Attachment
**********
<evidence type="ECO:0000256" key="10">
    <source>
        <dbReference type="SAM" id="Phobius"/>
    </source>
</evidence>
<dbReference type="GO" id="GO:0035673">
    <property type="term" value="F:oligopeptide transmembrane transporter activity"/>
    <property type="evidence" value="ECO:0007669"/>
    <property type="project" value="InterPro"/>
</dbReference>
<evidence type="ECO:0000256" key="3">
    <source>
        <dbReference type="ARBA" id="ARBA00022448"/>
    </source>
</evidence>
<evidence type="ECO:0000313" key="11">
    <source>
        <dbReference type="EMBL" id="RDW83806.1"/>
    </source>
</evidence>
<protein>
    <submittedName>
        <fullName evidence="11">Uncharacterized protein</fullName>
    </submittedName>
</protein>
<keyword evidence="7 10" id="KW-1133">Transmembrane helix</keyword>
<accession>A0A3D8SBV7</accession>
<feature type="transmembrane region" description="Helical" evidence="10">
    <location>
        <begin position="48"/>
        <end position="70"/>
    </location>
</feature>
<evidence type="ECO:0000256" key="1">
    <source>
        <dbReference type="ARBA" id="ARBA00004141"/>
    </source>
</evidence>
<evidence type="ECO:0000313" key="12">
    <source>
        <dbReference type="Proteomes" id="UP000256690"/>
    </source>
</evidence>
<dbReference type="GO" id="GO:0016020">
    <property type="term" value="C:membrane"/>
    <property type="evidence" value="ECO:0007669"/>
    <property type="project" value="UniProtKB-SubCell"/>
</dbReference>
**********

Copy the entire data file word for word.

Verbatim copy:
<evidence type="ECO:0000256" key="10">
    <source>
        <dbReference type="SAM" id="Phobius"/>
    </source>
</evidence>
<dbReference type="GO" id="GO:0035673">
    <property type="term" value="F:oligopeptide transmembrane transporter activity"/>
    <property type="evidence" value="ECO:0007669"/>
    <property type="project" value="InterPro"/>
</dbReference>
<evidence type="ECO:0000256" key="3">
    <source>
        <dbReference type="ARBA" id="ARBA00022448"/>
    </source>
</evidence>
<evidence type="ECO:0000313" key="11">
    <source>
        <dbReference type="EMBL" id="RDW83806.1"/>
    </source>
</evidence>
<protein>
    <submittedName>
        <fullName evidence="11">Uncharacterized protein</fullName>
    </submittedName>
</protein>
<keyword evidence="7 10" id="KW-1133">Transmembrane helix</keyword>
<accession>A0A3D8SBV7</accession>
<feature type="transmembrane region" description="Helical" evidence="10">
    <location>
        <begin position="48"/>
        <end position="70"/>
    </location>
</feature>
<evidence type="ECO:0000256" key="1">
    <source>
        <dbReference type="ARBA" id="ARBA00004141"/>
    </source>
</evidence>
<evidence type="ECO:0000313" key="12">
    <source>
        <dbReference type="Proteomes" id="UP000256690"/>
    </source>
</evidence>
<dbReference type="GO" id="GO:0016020">
    <property type="term" value="C:membrane"/>
    <property type="evidence" value="ECO:0007669"/>
    <property type="project" value="UniProtKB-SubCell"/>
</dbReference>